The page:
Till very recent times the people of Ispahan celebrated what they called the festival of the camel, or of the sacrifice of Abraham The high priest of Mecca sent his adopted son, mounted on a blessed camel, which was led through the city with great pomp. At a given moment the king shot an arrow into its Hanks; in a wink the poor animal was thrown down, hacked to pieces, carried off, and distributed widely. Every one wished for some of it, if it were only the smallest fragment, to be put into a kettle of rice. The Ghilicks and the Ainos adopted a bear, and fed it freely till the day of the public festival, when the people struggled for pieces of it.
Sometimes, in these criminal festivals, the public only plays the part of a spectator. It does not itself kill the victims, but only witnesses the slaughter, the bloodshed, which executioners are commissioned to perform. In Etruscan funerals the relatives of the deceased caused a convict to be publicly tormented: sometimes they blindfolded him and gave him a stick; then the executioners excited dogs against him, and the unfortunate victim had to defend himself with his stick. Such spectacles, which seem to have been amusing to the populace, are represented in many Etruscan paintings. The shows of gladiators at Rome, fights of gladiators with one another, and of gladiators with wild beasts, were simply transformations of the funeral sacrifices of the Etruscans, but more ferocious, for they generally ended in the death of a large number of men. The passive Roman people had such a passion for these games that they became a means of political domination; parties sought to secure the votes of the populace by giving them spectacles in which large numbers of men and beasts were killed.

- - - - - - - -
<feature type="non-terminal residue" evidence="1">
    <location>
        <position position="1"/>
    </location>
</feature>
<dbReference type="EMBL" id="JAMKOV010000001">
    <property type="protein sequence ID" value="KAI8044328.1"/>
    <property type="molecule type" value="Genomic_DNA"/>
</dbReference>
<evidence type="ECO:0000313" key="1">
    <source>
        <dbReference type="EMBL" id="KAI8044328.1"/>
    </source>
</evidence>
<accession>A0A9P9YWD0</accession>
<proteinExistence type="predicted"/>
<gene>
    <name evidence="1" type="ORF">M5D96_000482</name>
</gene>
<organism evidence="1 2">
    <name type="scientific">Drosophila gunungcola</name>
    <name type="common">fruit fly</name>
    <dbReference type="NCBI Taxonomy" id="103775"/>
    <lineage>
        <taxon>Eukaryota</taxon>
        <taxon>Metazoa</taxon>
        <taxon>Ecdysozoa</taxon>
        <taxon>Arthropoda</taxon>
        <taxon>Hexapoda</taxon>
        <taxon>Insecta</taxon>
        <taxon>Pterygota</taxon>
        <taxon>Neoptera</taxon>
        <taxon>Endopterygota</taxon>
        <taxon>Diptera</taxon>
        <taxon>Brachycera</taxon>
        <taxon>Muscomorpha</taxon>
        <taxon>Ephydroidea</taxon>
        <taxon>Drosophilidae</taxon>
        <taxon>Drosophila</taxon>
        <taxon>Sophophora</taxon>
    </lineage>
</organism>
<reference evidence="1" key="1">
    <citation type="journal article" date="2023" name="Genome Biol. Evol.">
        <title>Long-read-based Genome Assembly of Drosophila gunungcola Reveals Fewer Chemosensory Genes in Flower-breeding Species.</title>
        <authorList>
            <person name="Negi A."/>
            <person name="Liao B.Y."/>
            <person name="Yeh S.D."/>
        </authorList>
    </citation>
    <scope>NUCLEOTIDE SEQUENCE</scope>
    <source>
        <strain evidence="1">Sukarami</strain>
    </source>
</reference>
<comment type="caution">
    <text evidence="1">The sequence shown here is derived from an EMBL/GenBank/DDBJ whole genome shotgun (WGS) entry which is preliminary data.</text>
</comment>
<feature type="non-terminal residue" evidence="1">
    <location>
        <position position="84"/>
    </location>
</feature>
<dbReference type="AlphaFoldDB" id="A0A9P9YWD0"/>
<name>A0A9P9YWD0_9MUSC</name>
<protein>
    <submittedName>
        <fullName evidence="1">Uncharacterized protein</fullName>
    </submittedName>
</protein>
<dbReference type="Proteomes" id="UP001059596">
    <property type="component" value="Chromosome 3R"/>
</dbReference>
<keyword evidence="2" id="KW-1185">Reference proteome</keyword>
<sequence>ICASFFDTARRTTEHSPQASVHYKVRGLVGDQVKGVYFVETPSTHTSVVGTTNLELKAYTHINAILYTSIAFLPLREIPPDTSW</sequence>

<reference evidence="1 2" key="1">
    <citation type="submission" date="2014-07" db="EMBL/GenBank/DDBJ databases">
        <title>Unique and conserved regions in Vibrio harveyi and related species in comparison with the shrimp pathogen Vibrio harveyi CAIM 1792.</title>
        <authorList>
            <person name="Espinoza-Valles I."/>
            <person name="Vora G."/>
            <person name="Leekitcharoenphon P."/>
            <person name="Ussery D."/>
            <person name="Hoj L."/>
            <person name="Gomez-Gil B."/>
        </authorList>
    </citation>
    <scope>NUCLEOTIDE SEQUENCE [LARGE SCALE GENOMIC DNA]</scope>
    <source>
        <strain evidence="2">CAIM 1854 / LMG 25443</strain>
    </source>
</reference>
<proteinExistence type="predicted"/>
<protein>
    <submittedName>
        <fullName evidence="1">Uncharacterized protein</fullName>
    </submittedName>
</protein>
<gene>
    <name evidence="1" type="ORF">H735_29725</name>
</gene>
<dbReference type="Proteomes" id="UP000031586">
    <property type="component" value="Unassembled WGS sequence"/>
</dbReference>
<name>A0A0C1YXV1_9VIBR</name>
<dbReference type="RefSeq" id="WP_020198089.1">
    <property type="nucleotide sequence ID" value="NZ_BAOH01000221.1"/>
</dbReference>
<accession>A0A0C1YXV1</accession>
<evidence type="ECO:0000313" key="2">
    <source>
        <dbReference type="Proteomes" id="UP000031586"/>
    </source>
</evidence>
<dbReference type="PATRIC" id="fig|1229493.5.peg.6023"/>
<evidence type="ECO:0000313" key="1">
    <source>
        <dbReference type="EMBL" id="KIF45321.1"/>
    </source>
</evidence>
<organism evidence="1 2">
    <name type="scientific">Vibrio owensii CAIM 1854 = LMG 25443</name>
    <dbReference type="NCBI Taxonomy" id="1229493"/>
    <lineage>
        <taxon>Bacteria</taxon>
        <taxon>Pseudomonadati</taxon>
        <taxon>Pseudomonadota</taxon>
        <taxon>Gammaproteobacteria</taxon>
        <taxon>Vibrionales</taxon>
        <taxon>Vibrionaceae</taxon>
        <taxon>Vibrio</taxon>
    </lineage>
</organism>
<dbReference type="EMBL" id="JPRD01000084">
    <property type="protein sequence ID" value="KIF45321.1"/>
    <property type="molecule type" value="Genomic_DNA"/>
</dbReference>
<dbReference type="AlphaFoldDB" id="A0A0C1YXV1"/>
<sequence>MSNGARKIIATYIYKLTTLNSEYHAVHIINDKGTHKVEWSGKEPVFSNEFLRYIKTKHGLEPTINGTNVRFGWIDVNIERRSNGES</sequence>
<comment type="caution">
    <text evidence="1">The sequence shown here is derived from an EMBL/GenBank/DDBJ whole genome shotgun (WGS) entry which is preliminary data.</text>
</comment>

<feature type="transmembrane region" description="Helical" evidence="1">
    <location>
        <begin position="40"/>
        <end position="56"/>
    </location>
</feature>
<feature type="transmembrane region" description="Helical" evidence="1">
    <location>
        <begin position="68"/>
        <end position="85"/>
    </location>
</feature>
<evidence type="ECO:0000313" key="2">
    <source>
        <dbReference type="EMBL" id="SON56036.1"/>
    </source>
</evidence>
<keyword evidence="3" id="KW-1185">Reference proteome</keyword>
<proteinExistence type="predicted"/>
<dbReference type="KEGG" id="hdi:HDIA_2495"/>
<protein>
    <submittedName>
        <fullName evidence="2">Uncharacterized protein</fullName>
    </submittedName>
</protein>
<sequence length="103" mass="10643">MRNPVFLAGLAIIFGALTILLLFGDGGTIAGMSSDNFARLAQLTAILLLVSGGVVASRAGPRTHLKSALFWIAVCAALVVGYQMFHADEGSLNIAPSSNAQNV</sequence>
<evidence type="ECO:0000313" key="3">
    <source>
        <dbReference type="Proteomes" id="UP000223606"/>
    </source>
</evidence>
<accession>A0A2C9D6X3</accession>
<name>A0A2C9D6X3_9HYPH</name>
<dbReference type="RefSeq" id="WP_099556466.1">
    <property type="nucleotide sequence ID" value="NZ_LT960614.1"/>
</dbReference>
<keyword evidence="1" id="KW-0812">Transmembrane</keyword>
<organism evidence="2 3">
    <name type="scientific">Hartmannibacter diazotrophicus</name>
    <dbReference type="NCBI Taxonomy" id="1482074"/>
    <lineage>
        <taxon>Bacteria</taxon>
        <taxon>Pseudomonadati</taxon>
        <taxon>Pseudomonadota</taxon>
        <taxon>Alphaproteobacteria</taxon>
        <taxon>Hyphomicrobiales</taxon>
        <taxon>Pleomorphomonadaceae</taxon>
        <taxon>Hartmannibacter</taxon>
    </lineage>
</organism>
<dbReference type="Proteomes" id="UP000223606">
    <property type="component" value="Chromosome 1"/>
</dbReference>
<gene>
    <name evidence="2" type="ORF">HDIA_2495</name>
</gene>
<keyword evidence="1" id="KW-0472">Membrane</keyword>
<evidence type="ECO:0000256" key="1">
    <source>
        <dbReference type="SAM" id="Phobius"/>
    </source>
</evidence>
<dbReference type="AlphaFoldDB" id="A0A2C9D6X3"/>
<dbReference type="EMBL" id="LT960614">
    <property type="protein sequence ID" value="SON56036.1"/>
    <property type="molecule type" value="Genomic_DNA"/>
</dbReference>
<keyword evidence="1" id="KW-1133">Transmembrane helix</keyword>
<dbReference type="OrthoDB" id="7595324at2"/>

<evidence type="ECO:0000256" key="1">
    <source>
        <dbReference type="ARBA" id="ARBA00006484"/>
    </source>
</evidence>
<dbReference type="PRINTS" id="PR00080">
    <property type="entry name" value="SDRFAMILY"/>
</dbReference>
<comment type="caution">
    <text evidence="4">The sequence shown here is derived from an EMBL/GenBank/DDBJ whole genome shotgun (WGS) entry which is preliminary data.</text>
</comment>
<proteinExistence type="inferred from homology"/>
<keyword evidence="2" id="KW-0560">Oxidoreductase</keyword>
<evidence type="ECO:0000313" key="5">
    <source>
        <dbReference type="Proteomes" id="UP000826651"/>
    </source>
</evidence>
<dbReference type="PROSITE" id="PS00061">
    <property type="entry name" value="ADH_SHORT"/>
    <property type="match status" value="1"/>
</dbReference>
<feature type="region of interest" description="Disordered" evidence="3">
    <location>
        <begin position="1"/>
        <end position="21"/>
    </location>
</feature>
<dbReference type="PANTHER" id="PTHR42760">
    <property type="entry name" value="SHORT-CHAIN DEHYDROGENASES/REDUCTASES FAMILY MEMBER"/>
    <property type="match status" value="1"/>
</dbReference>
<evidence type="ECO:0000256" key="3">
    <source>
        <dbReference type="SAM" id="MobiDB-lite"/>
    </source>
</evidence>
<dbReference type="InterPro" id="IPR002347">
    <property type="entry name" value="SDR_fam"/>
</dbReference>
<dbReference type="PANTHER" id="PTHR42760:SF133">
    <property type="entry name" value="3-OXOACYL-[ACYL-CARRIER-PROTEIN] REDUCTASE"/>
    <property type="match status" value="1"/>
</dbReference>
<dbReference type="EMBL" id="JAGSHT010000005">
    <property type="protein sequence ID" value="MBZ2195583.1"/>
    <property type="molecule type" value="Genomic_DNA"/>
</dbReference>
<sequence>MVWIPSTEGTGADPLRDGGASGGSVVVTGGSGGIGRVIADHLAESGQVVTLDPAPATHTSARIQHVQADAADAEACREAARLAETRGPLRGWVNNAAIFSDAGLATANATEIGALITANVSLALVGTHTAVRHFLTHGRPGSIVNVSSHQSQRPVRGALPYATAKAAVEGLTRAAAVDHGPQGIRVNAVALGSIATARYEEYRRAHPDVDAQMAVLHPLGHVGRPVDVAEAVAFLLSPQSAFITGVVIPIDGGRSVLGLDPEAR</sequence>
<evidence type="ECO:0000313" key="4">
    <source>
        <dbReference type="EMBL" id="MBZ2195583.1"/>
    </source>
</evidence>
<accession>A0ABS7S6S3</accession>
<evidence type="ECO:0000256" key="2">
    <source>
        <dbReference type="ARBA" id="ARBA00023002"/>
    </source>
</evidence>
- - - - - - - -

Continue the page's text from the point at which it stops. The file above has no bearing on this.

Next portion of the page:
In ancient Mexico, where crime was punished very severely, and was pursued with much energy, an immense throng came together every year to witness the numerous and terrible human sacrifices in honor of the god Huitzilopochtli. The spectacle, with its atrocious cruelties, was a source of delight to a people among whom intoxication, theft, and murder were punished with death, and who possessed a remarkable political organization and civilization. This transformation of the populace into spectators was, without doubt, an advance; but it is nevertheless surprising that such ceremonies should have been tolerated among peoples so civilized.
We see, therefore, that collective crime has opposed a greater resistance than individual crime to the progress of civilization. But why have these criminal festivals endured so long, while individual customs have been undergoing transformation? "The axiom, the whole is the sum of its parts, does not apply to multitudes," writes M. Reclus. M. Sighele has brought a large number of proofs to the demonstration of this precept—that is, that the